Is anyone working on anything to prevent another winter of donations and flat rate boxes?

If so, please let us know.

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22 Responses to “Is Anyone Doing Anything to Prevent Another Rural Crisis?”

  1. Goose Says:

    I believe you’ll find the answer to these questions in the comment section of the article Dire? from the adn put up in Jan. of this year. I have a eerie feeling most of the vile spewing commentors were actually those in authority at the state and federal level. Surely, as I did, you’ve perused every one. The gist of it was, ‘if you want to be sovereign…you got to give it up…or move or die…or don’t look for hand outs…ad nausium,’ that we’re on our own.

    As an Sovereign people, may I suggest to pick an representative and apply to the POTUS himself (you know, that Nation to Nation thing.) Tell the state to cease and desist in its interference. WAR said sovereignty was so 16th century, yet the state turns around and in the same breath proclaims that same sovereignty against the US! You (as a People) have it, You use it too!

    I see the state of Alaska ignoring you and forcing you off your lands. When you move and are scattered what then, this Sovereignty?

  2. Laurie Says:

    I live in Southcentral Alaska (NOT the Anchorage area). What can we do to help? I will be happy to write letters or whatever it takes. I have been trying to focus the folks on Mudflats to help but everyone seems to be over-engaged in the soon-to-be-ex-governorship issues.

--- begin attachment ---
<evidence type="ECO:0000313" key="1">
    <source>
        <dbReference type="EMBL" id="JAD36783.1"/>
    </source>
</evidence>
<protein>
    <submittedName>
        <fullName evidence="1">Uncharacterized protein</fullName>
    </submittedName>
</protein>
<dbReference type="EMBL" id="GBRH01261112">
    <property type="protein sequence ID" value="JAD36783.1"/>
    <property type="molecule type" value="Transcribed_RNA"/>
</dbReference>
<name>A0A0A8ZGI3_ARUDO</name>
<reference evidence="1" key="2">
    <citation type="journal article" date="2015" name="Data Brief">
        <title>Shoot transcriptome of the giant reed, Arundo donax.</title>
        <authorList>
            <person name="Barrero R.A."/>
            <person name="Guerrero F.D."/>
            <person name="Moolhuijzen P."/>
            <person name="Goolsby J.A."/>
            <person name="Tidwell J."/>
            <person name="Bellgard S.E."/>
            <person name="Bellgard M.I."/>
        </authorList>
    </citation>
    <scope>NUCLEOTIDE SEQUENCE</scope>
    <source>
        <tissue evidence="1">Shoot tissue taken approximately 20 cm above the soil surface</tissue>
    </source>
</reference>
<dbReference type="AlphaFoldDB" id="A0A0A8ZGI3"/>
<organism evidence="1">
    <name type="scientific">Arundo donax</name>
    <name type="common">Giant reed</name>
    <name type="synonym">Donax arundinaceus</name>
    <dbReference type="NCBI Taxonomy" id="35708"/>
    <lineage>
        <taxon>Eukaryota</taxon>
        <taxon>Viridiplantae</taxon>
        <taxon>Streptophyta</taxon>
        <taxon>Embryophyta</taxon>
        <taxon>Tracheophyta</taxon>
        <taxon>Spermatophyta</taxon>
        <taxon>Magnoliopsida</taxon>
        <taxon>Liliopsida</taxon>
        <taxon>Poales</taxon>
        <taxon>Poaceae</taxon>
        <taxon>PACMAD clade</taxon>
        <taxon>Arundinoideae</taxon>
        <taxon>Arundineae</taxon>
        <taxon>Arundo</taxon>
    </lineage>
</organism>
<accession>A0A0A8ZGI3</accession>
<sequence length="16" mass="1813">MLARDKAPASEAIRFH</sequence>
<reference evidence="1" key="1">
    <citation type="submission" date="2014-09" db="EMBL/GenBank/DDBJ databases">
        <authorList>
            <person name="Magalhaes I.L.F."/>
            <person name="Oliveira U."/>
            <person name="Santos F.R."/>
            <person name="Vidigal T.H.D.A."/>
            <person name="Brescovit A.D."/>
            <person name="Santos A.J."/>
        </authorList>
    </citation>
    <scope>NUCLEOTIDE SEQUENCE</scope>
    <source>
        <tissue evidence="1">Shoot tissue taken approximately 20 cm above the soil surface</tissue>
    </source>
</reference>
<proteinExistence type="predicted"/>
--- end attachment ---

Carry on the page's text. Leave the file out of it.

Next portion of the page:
I don’t know how to post a thread over there but have mentioned that people need to read it.

  3. anonymousbloggers Says:


    Part of the problem is figuring out who to write or call. I don’t live in Alaska but if I did I would start with elected officials in my district.

    People who live on the rivers of rural Alaska are being clobbered from every direction – the pollock fishery, the Canadian treaty obligations and a state government that doesn’t give a hoot.

    It’s tragic – thanks for caring!

    If you find a sympathetic ear in south central Alaska, invite him/her to send a post with suggestions as to how to help.

    If you have your own suggestions/contacts/ideas, please let us know.


  4. Goose Says:

    not keep,…stop.